|Hardwood bottomlands of the Lowcountry are FULL again|
It has been quite interesting to watch the weather change over in September from a hot and dry cycle into wetter weather. In Australia they simply call their rainy season ‘The Wet.’ Predicting the weather for the entire next season is best left to a meteorologist, but we can all see some indications for a wet winter due to September’s persistent precipitation.
A brief synopsis of summer might be that July was cooler than the normal heat and humidity we know as the Dog Days. That was followed up with a searing August heat wave that saw most days reach a temperature of 90-degrees or higher with little rain and lots of hot sunshine. The first of September was no different and portions of the Lowcountry began to dry out under the dual elements of sun and heat and the SCNDR Drought Response Committee felt the need to act.
On September 16 Colleton County and eight other adjacent Counties were placed under the first level of drought status known as Incipient Drought. “The Edisto and Salkehatchie River Basins have been the driest overall experiencing persistent low streamflow conditions over the past few months,” said Scott Harder, SCDNR Hydrologist.
However, since mid-September we have had a string of wet weather days, with days with heavy cloud cover and no sunshine separating the rainy days. With no sunshine or high temps the ground has been slower than normal to shed the moisture through evaporation, and soggy conditions still persist. Ditches are full in some cases, and they are holding water that will flow through the creeks and rivers of the ACE Basin for weeks.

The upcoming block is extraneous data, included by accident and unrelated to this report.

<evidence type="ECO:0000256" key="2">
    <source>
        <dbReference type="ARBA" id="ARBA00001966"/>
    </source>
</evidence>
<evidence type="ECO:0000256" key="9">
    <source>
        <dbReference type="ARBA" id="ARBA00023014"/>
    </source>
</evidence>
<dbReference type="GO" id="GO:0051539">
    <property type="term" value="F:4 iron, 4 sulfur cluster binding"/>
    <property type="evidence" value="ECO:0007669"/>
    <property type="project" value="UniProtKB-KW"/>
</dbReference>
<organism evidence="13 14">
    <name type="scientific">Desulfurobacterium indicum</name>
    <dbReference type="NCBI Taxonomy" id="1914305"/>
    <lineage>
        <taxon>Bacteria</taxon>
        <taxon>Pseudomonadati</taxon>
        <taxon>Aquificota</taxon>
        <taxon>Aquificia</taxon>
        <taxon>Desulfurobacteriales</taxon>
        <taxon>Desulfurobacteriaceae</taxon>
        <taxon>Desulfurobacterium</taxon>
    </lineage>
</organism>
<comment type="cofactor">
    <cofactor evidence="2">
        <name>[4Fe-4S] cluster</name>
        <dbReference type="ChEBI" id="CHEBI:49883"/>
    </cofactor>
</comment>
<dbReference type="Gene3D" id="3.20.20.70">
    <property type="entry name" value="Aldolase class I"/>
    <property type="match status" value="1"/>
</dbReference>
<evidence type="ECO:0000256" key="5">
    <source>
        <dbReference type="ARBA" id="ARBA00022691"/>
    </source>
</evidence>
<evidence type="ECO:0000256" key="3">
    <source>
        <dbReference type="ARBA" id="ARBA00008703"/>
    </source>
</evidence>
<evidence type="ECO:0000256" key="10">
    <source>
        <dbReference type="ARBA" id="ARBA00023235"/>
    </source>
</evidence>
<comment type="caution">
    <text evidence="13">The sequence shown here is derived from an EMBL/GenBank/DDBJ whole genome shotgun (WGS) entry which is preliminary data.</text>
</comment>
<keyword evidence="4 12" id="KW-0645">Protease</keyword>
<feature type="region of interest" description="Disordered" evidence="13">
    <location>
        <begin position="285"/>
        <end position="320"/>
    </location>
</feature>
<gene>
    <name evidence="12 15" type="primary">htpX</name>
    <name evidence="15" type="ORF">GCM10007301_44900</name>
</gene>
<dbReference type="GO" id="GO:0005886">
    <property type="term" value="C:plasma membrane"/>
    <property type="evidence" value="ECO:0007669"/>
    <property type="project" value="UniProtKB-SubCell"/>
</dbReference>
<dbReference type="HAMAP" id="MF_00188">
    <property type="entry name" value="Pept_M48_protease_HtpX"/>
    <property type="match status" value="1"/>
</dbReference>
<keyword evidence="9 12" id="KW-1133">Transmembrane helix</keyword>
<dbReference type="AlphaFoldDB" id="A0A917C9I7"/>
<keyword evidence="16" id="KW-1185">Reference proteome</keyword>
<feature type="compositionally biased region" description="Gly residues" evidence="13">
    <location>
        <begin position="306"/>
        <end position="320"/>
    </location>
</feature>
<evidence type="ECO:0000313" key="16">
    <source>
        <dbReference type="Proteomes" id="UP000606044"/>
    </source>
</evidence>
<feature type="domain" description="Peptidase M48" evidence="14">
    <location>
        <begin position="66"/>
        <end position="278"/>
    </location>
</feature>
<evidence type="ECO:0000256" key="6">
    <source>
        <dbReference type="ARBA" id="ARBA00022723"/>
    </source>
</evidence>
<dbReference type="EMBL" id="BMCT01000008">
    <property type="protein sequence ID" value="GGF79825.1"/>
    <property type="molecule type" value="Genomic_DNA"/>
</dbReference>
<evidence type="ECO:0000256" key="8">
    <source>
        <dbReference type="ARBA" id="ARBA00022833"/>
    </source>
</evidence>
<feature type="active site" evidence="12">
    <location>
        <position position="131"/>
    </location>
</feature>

Even when the rain stops and the sun comes out in early October it will take a couple weeks to dry out the land enough for farmers to get back to work. Peanut farmers say its too wet to dig their crop, hay farmers can’t cut their crop without sunshine to dry it, tomato farmers are at a crucial point where their crop may rot without sunshine and corn fields still need cutting.
For now we can expect a greatly reduced threat of wildfire, and quite possibly an increase in the number of mosquitoes and mushrooms. Dirt roads can become damaged during wet times especially considering the increased activity associated with hunting season. Wet conditions now and perhaps cold later this winter could provide an additional allure for outdoorsman who are already watching the weather closely.
To view the entire feature article in the newspaper click on Colletonian.
To view past blog entries on climate click 2014 Ice Storm or 2010 Snow.
To view past blog entries on critters click on snakes or Bats or Horses or Wood Storks.